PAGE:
Having that as a publicly visible and modelled behavioural standard was far more culturally powerful than any whistle-blower charter, important though such charters are. The public frank discussion necessary to agree it changed the culture much quicker, and because it was scripted by employees not by management, it was owned by employees. 

The key to removing barriers of all types is empowering highly skilled facilitators at all levels, who are credible.

In another organisation, first line leaders successfully but respectfully challenged their director in public, based on an employee created behavioural standard stating that any breach of standards should be respectfully challenged. 

This successful challenge in turn consolidated the new psychologically safe culture and the role of respectful challenge as an agreed mechanism for maintaining cultural standards while avoiding accusatory ‘calling out’ behaviours.

Implement meaningful diversity by challenging risk-averse barriers to promotion

In every organisation, the latent capabilities of many employees lie dormant, invisible to management. By removing the barriers to promotion that exist in a risk-averse culture, tangible evidence of meaningful change is shown. In turn, this undermines any cynicism quickly. 

The key to removing barriers of all types is empowering highly skilled facilitators at all levels, who are credible to their peer-group. This will significantly increase the volume and quality of commercially and emotionally literate conversations. 

Imagine the cumulative impact of those conversations on your organisation’s problem-solving, innovation, conflict prevention, and cognitive and social diversity.

Adopting employee created and specifically non-divisive approaches to controversial issues creates genuine psychological safety. This prevents inauthentic tick-box behaviour, while respecting employees’ freedom of belief.

Design leadership development specifically to nurture an employee-owned culture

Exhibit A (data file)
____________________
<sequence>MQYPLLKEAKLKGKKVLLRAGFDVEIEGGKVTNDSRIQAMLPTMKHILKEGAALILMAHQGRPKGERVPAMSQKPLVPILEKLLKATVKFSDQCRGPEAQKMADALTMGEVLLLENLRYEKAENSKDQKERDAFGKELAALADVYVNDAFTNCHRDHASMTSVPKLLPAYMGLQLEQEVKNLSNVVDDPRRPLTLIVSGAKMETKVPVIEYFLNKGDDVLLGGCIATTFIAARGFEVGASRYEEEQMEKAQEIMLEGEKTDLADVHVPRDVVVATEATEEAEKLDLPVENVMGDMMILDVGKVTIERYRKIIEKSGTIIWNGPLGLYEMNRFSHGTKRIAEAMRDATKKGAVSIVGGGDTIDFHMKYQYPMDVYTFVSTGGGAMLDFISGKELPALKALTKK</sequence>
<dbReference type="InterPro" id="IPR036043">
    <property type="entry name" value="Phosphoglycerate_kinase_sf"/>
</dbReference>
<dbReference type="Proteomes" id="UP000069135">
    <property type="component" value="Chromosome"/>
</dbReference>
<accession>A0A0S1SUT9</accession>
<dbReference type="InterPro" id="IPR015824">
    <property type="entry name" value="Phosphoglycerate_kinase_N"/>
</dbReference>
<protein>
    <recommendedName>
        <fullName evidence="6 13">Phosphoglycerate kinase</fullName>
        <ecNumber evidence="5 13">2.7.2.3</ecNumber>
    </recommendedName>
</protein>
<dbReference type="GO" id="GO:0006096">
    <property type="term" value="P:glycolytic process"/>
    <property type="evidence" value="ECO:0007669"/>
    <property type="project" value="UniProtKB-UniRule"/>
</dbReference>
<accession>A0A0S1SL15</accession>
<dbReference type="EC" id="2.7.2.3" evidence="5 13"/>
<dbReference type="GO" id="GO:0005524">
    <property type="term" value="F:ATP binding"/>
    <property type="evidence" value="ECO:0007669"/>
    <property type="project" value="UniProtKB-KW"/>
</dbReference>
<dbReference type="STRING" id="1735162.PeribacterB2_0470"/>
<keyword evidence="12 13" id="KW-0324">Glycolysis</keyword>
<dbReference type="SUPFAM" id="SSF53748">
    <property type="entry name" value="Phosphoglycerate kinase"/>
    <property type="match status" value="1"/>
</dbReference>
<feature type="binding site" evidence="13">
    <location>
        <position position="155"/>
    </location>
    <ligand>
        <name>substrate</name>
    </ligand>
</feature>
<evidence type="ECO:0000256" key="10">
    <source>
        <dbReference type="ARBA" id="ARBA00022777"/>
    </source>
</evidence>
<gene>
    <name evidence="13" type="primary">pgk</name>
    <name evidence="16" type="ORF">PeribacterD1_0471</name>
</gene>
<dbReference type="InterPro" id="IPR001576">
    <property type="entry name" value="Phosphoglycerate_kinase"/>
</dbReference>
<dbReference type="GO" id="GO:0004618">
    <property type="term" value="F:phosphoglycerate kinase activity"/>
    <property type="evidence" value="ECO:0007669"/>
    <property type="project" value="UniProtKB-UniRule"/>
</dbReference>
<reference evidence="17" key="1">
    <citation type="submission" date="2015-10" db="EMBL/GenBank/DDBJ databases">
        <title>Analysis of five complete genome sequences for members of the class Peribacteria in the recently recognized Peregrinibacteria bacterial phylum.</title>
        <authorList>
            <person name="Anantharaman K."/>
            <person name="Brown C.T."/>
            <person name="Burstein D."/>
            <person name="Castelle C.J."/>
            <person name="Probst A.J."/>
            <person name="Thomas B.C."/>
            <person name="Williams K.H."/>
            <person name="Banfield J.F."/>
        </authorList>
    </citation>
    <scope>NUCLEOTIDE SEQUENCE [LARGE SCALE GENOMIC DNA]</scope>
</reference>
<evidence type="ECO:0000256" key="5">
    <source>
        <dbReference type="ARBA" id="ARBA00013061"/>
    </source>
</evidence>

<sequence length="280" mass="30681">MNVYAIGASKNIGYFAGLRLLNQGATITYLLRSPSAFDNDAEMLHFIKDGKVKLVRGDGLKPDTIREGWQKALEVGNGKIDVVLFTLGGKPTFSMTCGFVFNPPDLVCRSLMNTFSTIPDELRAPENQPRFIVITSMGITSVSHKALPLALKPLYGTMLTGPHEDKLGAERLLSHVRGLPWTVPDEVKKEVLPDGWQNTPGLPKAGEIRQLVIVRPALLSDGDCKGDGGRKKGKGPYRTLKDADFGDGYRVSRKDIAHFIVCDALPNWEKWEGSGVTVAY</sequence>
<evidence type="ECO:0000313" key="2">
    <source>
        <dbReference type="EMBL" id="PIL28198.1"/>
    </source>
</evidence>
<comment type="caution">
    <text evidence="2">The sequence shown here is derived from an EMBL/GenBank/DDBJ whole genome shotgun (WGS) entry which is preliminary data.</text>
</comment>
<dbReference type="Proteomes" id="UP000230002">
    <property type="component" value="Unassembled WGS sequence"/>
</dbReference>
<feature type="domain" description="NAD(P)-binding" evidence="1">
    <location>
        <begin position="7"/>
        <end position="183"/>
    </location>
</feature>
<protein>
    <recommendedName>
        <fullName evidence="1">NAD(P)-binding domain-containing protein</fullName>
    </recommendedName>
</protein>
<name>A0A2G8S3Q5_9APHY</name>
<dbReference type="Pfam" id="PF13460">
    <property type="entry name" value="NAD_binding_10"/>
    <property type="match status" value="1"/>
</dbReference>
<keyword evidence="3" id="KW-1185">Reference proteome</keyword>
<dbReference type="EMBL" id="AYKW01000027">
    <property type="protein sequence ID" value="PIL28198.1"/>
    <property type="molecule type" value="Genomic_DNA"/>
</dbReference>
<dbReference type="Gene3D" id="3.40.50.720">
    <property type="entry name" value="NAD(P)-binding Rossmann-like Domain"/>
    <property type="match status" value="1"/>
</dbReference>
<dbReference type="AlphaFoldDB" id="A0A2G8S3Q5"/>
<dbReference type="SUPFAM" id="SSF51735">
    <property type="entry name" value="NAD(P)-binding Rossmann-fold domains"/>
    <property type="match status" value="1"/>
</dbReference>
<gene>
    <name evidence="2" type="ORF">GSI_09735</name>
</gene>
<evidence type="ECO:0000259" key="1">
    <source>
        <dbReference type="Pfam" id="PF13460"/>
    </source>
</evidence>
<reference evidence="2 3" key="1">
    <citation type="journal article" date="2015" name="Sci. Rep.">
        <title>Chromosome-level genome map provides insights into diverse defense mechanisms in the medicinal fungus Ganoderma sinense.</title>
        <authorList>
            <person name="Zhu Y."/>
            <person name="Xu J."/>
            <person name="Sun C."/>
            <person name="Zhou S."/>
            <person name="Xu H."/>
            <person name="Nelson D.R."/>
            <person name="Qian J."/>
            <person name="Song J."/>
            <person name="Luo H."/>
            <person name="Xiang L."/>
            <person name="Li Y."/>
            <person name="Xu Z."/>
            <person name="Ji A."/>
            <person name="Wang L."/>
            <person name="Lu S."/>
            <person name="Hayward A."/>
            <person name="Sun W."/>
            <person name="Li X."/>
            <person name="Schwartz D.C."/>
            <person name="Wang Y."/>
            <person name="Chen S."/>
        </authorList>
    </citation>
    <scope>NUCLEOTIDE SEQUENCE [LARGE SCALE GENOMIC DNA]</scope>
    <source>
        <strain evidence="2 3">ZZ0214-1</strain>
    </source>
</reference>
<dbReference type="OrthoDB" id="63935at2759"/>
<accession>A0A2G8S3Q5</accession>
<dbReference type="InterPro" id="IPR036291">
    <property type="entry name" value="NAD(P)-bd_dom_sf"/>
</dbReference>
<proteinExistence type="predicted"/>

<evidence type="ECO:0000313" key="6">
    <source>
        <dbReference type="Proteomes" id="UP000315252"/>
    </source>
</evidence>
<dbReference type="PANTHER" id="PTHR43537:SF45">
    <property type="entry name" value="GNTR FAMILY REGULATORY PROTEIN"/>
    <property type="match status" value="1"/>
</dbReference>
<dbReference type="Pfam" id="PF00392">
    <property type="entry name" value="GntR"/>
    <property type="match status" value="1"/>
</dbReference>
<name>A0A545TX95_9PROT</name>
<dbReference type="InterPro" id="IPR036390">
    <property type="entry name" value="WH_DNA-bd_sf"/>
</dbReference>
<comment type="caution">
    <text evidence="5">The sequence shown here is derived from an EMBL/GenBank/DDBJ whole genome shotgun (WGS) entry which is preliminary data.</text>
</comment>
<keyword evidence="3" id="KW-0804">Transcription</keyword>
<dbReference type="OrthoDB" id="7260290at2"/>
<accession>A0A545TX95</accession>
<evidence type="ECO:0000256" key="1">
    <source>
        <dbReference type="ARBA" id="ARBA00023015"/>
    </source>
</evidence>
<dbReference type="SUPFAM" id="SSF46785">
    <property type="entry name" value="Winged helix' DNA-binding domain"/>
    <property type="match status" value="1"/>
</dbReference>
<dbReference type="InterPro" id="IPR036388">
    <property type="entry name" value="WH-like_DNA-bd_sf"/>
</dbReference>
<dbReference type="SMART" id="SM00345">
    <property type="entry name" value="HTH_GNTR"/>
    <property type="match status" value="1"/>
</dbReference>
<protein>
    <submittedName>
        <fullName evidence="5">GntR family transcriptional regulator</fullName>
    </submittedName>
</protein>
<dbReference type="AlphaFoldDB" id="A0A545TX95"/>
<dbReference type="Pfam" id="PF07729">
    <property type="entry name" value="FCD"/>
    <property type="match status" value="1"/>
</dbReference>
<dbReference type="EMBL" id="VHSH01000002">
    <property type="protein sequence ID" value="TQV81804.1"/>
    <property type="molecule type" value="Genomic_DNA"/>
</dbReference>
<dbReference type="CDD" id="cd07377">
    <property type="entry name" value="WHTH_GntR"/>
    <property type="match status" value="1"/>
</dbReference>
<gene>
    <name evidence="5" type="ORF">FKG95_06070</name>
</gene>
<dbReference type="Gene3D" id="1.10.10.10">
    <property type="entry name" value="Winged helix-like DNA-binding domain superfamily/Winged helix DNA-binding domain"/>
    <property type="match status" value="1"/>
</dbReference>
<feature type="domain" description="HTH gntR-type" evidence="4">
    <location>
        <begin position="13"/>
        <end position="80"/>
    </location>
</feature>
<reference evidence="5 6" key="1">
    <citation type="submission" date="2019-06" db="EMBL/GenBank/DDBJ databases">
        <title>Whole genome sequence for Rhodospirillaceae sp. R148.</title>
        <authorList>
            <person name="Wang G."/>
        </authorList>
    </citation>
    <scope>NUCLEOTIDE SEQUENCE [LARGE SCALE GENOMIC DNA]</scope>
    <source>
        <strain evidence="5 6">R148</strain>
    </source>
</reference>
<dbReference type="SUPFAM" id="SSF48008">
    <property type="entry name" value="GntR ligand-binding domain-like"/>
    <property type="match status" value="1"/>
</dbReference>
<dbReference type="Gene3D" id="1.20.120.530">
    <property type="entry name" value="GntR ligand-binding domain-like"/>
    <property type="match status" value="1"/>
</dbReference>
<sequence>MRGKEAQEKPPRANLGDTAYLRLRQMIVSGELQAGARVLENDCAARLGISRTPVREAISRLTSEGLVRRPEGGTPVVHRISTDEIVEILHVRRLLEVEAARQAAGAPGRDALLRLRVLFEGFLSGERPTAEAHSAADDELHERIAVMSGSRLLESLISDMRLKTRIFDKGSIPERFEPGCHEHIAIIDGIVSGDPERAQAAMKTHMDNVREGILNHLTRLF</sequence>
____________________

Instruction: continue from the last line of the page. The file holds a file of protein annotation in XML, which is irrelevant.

Organisations tend to rely on existing, conventional leadership development to support their culture change efforts. It is more authentic for employees if they see and feel the direct connection between their inputs and efforts, and their leaders’ skills and approaches to issues.

An ‘all-employee’ approach to coaching is not costly to scale across your organisation.

Don’t limit coaching to managers

All employees benefit from learning how to coach. Deploy a coaching approach that is credible with employees from hard science backgrounds who value data and numeracy. 

Ensure coaching is not rationed by cost, that it is never what economists call a ‘scarce good’ but is always a ‘common good’. 

An ‘all-employee’ approach to coaching is not costly to scale across your organisation; finance will not be a limiting factor. 

Challenge the limiting assumption that culture change takes years

There are credible examples of culture change achieved much more quickly than conventional wisdom dictates. If in doubt, talk to those who have done it.

Of course, not all culture change situations are suitable for such an approach, so consider carefully and choose the specific roadmap that aligns with your organisation’s goals and capabilities.

If you’ve been already investing in the wider learning culture of your organisation then it’s time to enter (for free) the 2023 Culture Pioneer Awards